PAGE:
Refreshing Orange Tea

It’s another day of 100-degree weather. I never thought it was possible to get cabin fever in the summer, but who wants to go outside when it’s this hot and humid. Most of my days are spent going from our air-conditioned apartment to our air-conditioned van, with the occasional detour into an air-conditioned library, store or restaurant.

Hot weather always makes me crave iced tea. Growing up, Mom always had a pitcher made for dinner. So did both of my grandmothers—and probably my great grandmothers. Sometimes it was sweetened, and sometimes not. Sometimes it was made with instant tea, and sometimes with steeped tea bags. (Steeped and unsweetened is my favorite.) Iced tea is the refreshing drink of choice for a hot, Midwest summer.  

My sweetheart, Michael, works at night as a courier. He picks up and makes deliveries for different companies—mostly Westar Energy. Many evenings I will ride along with him on his route to the various energy centers around Topeka before he heads out to Lawrence and Kansas City, and I head to bed. Those trips are some of my favorite times with him. We talk and laugh, growing even closer to each other with every passing mile. I truly believe our relationship is so strong because of the conversations we have on his route. And our love just keeps growing stronger…
                                           (Michael calls this view the Big Valley.)
On our way to Westar’s Jeffery Energy Center in St. Mary’s, we usually stop at Haag’s Short Stop in Rossville. It is a typical convenience store with all the snacks and beverages you would expect to find.

However, the shop also sells their own iced tea made with orange slices instead of lemon. It is a refreshing drink with just a hint of orange—perfect for a hot summer day. That drink is the reason we stop in!

I decided to make the orange iced tea at home. It’s easy!

I start by making the iced tea in the same way my parents have made it ever since I can remember. First, I bring a small pan of water up to a boil, and then remove it from the heat.

Then I add 6 tea bags and let them steep for about 5 minutes.

Meanwhile I slice up one orange and place the slices into the bottom of the tea pitcher.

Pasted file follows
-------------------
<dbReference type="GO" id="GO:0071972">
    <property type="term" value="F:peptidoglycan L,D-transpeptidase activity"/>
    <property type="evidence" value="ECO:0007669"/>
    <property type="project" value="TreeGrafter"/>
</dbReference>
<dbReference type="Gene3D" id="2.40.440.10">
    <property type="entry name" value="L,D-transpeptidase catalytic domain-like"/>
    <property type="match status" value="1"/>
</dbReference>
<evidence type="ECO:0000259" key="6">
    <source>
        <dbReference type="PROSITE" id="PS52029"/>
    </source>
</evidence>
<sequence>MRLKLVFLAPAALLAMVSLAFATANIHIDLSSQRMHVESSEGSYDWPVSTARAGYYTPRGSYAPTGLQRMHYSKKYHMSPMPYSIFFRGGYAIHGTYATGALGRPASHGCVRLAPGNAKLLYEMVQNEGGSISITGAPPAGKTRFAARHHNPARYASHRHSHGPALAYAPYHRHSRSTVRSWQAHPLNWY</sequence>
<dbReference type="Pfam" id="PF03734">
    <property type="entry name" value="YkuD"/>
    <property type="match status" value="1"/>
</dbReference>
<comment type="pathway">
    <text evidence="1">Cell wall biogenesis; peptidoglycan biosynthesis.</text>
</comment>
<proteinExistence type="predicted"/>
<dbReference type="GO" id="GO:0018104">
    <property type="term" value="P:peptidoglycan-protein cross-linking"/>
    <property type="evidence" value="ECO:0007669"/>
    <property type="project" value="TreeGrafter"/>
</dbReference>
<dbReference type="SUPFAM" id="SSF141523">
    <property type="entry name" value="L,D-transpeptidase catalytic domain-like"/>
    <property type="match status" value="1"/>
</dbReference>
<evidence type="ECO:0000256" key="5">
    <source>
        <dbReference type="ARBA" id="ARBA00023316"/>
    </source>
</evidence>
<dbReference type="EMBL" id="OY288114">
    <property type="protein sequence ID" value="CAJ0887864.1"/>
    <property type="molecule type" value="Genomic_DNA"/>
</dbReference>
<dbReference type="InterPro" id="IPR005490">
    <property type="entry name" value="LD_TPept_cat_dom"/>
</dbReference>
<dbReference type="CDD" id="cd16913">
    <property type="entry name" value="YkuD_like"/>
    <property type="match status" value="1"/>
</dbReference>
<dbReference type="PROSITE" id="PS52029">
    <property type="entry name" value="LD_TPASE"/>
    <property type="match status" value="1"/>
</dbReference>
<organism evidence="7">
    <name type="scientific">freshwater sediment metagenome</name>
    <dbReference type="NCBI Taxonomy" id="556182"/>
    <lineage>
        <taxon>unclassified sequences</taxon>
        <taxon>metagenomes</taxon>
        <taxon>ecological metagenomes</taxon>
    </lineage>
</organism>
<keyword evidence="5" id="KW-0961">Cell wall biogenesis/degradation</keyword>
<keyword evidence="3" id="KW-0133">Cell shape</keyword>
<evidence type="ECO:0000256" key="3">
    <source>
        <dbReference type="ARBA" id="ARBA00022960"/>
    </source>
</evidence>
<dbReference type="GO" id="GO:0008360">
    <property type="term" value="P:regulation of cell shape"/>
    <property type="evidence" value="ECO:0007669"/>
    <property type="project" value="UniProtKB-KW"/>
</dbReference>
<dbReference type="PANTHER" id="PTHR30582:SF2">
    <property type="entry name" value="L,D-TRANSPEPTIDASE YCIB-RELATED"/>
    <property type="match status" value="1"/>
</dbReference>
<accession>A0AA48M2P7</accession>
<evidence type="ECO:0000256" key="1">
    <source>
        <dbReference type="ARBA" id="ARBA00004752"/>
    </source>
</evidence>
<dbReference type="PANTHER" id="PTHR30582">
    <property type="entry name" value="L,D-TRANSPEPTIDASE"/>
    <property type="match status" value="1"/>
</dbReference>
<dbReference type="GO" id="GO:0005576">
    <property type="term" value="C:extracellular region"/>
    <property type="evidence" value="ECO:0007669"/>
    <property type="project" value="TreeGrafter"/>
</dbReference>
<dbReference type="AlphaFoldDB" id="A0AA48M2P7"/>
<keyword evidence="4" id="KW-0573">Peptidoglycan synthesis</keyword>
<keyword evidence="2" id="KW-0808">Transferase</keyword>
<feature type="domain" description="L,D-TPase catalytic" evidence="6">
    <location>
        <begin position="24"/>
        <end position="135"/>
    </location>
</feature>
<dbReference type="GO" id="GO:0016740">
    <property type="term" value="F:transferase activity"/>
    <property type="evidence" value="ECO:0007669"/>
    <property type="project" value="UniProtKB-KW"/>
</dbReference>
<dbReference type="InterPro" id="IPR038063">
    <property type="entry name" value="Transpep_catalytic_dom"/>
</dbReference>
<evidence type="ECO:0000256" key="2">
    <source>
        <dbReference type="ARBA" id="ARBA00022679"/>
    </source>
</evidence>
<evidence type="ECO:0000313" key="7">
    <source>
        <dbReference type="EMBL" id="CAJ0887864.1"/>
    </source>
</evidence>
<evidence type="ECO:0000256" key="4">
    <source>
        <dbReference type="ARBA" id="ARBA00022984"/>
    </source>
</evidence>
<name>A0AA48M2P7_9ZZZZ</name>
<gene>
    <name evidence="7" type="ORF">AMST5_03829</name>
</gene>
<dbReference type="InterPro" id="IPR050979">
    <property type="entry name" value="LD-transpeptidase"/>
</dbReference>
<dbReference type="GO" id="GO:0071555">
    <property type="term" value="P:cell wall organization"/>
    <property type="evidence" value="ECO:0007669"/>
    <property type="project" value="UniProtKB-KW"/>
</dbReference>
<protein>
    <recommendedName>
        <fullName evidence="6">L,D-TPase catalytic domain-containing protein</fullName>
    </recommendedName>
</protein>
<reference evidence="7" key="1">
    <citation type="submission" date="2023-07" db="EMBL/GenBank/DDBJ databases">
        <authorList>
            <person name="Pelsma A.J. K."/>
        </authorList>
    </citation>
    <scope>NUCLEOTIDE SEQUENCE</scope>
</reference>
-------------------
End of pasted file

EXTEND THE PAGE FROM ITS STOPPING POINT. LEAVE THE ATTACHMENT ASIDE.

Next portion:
Then I strain the steeped tea into the pitcher on top of the orange slices.

Finally I add cold water to fill the pitcher the rest of the way. (I don’t like sweet tea, but you could add sugar or sweetener if you wish.)

Thursday, July 14, 2011

Who’s Coming to Dinner

In New Hampshire I taught writing classes for Concord Community Education. One of my favorite assignments was: If you could have dinner with three people, living or dead, who would they be and why? Oh, and what would you serve for dinner? (After all, I am a food writer.)

I was always amazed by my student’s answers. Many wanted one more dinner with a loved one who had passed away, or even a relative who died before they were born but lived on in the stories of others. Some wanted dinner with famous actors and historians. One particularly creative student selected Jesus, Ghandi, and Hitler!

Who would I choose? I can see them now, all gathered in our apartment. Julia Child is in the kitchen, coaching me along at the stove while I make Chicken Florentine for our dinner—chicken in a creamy wine sauce served over spinach and egg noodles—with warm Italian bread and zabaione with berries for dessert. She makes sure I use enough butter and wine in my dish, while she enjoys her cocktail—a traditional martini. She is delighted by my choice of cocktail munchies—Pepperidge Farms gold fish, one of her favorites. And I enjoy telling her about my sweetheart, Michael, who reminds me of all the stories I’ve heard about her husband, Paul—loving and supportive.